Skip to main content

Henry III and the Palace

The Palace of Westminster became increasingly important as the centre of government and royal authority during the reign of King Henry III.

New buildings and courts

New exchequer buildings were built along the north end of the Great Hall (Westminster Hall) around 1270, and the Court of Common Pleas (which the Magna Carta in 1215 demanded to be held in a fixed place) came to be located within the Palace, as well as Courts of the King's Bench and of Chancery.

Royal throne

In 1245, the first mention is made of a royal throne which stood on a dais against the south wall of Westminster Hall. The throne symbolised the King's continuous presence at the ceremonial heart of the Palace, and was occupied during great occasions of state.

In 1310, the Chancery (the administrative branch of the Crown) established its headquarters in the Hall. These developments firmly established Westminster as the royal seat of government.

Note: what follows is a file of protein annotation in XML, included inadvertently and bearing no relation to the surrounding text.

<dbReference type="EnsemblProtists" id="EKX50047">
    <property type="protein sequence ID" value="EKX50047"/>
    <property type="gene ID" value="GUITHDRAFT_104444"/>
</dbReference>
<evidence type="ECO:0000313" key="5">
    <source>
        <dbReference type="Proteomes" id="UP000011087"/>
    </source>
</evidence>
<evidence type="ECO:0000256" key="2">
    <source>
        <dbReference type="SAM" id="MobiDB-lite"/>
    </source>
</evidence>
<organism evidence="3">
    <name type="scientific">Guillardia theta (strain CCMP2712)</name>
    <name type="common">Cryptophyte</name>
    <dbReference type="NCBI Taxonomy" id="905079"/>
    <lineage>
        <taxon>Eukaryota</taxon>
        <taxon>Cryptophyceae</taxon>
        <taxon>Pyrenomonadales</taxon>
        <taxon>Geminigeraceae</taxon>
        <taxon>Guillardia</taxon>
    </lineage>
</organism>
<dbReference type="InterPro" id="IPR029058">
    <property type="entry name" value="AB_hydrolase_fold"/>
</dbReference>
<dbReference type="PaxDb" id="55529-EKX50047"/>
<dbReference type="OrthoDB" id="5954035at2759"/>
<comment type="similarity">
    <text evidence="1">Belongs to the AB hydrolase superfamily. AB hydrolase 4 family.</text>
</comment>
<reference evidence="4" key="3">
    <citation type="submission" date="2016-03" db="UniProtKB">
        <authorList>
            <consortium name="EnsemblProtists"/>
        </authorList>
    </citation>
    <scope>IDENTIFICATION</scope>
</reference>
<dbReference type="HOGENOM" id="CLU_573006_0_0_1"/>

Gifts of alms

The Palace was also used regularly by Henry III for public occasions. Kings were expected to make generous gifts of alms, and Henry did not stint in this respect.

To mark great feasts, he distributed vast quantities of food to the poor from his royal palaces, of which Westminster was the most regularly used.

In order to accommodate the numbers, the old and sick were fed in Westminster Hall, the children in the Queen's Chamber, and the remaining poor in the Painted Chamber.

Did you know?

King Henry III made spectacular royal distributions of food to the poor.

On one such occasion in 1244, 10,000 poor people were fed at the Palace of Westminster in a single day.


You can access a biography of

Henry III

from the Oxford Dictionary of National Biography for free, online, using your local library card number (includes nine out of ten public libraries in the UK) or from within academic library and other subscribing networks.

Also within Living Heritage